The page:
YARD Documentation with Emacs
In Emacs, the
lets you reformat a chunk of text to break lines at a certain
width. Bound to
M-q by default, it is a handy way to enforce
consistent line widths inside text documents.
Recently, I've been editing a lot of inline documentation in Ruby code using YARD. A typical doc comment looks like this:
# Reverses the contents of a String or IO object. # # @param [String, #read] contents the contents to reverse # @return [String] the contents reversed lexically def reverse(contents) # ... end
As descriptions got longer, I found myself wishing to reformat
paragraphs. While Emacs knows how to fill paragraphs inside Ruby
M-q still turned text into unreadable gibberish:
# Reverses the contents of a String or IO object. @param [String, # #read] contents the contents to reverse @return [String] the # contents reversed lexically
Turns out there is an easy way to tell Emacs how to recognize
paragraph-start. Let's define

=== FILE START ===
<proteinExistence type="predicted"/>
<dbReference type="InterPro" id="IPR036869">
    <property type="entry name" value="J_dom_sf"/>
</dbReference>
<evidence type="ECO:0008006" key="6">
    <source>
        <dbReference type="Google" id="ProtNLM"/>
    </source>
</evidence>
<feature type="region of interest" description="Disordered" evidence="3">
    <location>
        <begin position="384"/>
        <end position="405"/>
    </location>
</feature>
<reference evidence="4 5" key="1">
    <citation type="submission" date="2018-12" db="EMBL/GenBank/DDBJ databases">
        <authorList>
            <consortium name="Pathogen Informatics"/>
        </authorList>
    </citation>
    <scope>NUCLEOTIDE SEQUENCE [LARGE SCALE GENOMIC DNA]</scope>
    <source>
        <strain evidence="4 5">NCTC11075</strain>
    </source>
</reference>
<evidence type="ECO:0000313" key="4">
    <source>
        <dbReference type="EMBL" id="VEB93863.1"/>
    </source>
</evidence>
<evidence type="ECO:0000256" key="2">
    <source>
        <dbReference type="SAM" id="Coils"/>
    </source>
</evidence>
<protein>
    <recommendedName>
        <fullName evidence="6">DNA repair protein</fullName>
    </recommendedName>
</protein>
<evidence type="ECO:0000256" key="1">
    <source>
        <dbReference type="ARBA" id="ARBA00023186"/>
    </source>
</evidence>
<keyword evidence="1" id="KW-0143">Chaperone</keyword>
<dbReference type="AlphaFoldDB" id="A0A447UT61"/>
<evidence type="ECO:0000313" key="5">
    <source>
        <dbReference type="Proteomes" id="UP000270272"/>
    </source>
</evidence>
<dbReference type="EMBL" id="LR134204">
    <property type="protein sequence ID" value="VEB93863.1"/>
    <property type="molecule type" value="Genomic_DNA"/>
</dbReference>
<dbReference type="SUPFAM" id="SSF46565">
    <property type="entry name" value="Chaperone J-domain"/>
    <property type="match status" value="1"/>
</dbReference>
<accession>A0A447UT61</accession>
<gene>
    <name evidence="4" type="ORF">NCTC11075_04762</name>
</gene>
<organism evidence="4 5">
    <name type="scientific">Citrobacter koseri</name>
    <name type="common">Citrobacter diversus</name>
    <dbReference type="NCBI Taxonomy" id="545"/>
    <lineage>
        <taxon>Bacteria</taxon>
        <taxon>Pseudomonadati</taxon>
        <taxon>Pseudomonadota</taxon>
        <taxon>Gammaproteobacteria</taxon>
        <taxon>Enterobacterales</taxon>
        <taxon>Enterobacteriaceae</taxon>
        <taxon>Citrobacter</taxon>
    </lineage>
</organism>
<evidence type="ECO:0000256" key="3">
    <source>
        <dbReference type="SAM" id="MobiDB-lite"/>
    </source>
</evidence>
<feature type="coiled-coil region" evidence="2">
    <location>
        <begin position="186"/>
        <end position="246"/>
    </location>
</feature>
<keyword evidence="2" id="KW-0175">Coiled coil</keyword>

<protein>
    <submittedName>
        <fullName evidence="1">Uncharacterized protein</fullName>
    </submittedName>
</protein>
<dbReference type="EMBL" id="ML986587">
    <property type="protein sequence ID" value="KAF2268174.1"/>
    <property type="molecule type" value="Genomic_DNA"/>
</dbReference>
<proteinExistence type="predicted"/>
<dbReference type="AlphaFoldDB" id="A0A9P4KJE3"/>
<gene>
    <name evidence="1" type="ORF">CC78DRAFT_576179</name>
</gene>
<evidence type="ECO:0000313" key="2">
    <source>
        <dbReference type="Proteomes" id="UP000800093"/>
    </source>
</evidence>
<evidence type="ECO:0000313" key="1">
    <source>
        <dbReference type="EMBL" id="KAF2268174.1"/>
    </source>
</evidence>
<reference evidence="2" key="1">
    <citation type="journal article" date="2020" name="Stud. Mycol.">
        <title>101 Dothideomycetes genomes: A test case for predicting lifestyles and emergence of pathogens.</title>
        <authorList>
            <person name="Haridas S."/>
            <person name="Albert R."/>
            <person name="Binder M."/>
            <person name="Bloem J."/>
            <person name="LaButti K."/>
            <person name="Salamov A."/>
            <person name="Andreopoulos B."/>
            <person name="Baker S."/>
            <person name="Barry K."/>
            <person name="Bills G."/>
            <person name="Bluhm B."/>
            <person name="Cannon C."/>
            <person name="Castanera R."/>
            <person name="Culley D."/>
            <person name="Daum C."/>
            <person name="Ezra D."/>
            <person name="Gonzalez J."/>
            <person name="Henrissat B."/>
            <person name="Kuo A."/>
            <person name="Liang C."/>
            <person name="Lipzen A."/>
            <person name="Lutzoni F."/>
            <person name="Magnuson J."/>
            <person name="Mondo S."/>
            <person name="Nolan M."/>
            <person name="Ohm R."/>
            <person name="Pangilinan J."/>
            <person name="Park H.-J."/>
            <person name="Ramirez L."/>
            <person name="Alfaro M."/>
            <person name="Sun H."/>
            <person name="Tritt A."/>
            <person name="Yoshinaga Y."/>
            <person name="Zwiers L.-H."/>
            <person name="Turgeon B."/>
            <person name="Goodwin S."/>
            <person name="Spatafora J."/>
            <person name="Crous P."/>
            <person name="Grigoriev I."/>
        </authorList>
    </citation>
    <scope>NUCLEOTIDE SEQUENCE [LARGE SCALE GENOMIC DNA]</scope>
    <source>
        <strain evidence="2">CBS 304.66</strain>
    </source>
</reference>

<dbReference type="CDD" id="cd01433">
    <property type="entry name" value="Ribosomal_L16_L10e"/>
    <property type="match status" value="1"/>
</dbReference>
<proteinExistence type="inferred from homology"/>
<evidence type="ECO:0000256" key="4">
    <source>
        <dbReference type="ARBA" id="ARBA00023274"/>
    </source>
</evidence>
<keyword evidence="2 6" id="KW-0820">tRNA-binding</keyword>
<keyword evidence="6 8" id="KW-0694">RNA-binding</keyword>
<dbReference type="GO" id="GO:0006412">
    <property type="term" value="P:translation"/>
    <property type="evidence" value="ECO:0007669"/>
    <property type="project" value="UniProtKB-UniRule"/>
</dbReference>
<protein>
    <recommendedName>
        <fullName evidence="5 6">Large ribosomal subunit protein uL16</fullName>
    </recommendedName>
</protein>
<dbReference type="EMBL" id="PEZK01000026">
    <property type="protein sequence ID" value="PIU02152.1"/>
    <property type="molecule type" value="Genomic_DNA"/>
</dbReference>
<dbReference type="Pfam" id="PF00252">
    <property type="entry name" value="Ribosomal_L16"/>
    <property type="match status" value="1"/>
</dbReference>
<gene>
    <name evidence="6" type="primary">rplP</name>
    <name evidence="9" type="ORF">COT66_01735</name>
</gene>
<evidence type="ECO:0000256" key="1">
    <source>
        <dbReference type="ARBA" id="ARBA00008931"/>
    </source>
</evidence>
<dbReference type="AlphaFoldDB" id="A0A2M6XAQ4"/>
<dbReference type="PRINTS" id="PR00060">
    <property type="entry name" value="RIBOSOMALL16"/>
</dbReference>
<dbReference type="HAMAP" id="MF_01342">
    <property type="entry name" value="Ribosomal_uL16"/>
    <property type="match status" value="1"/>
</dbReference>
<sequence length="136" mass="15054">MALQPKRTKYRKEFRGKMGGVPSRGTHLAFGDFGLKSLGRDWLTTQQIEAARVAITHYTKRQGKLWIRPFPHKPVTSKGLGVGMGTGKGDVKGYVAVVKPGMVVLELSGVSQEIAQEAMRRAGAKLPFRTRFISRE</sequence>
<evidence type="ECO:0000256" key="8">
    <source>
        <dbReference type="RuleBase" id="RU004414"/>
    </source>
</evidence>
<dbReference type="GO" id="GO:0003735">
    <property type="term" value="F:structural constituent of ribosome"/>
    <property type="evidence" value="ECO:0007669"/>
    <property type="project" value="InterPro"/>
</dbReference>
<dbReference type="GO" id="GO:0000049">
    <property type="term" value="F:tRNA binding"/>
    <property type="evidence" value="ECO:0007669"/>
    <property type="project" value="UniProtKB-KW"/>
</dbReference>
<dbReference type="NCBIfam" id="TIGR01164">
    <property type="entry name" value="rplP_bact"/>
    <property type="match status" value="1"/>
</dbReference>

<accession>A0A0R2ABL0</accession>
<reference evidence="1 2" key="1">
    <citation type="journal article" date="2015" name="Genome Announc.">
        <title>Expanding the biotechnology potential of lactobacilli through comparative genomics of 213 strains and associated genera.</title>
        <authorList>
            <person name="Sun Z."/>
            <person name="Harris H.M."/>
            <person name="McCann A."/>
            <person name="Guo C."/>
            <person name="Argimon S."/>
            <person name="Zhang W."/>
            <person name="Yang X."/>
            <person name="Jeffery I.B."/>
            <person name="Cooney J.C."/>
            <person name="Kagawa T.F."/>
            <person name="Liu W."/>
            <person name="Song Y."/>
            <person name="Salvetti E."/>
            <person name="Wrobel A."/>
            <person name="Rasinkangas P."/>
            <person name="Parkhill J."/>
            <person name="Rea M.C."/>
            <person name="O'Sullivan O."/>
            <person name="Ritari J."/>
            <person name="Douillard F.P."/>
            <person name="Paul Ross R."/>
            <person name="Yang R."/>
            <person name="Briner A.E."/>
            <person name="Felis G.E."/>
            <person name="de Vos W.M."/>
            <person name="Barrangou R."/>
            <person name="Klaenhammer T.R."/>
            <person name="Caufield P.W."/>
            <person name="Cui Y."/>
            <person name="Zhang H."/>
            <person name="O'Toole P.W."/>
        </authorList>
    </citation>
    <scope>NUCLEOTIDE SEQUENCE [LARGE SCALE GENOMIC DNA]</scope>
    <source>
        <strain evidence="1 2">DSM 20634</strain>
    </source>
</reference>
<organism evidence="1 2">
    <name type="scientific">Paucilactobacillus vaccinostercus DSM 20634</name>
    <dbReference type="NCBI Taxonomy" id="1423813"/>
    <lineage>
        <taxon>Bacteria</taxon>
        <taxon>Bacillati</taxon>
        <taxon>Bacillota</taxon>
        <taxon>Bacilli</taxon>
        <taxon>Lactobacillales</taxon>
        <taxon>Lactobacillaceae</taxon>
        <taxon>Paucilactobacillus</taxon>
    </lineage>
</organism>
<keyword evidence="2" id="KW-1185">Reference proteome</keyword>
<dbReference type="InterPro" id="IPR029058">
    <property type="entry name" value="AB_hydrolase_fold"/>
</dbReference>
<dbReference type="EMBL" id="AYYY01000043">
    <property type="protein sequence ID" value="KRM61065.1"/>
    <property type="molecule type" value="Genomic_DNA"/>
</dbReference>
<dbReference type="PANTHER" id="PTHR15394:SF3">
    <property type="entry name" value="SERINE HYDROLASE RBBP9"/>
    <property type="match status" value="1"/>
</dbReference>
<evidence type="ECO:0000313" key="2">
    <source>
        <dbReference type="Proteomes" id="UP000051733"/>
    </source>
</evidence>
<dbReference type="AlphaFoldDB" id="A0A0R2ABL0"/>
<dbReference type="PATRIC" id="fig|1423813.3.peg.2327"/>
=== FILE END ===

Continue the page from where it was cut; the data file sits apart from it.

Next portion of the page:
a function that sets these variables to YARD specific values. The
concatenate call is only there to improve readability.
(defun yard-paragraph-boundaries () (interactive) ; Paragraphs are separated by lines containing only a # character (setq paragraph-separate "[ \t]*#[ \t]*$") ; Paragraphs start with YARD tags or list items (setq paragraph-start (concatenate 'string "^[ \t]*" ; some whitespace "#[ \t]*" ; a # character followed by whitespace "\\(" "@[[:alpha:]]+" ; a YARD tag "\\|" ; or "-" ; a list item "\\)" "\\([ \t]+.*\\)?" ; an optional text "[ \t]*$"))) ; some more whitespace
Finally, we can call the function whenever
ruby-mode is entered:
(add-hook 'ruby-mode-hook '(lambda () (yard-paragraph-boundaries)))
Now text inside YARD comments can be reformatted with a single key stroke. Emacs even preserves custom indentation levels:
# @param [String] A really long description text which spans # multiple lines and has a custom indentation, which is # preserved even when the paragraph is reformatted.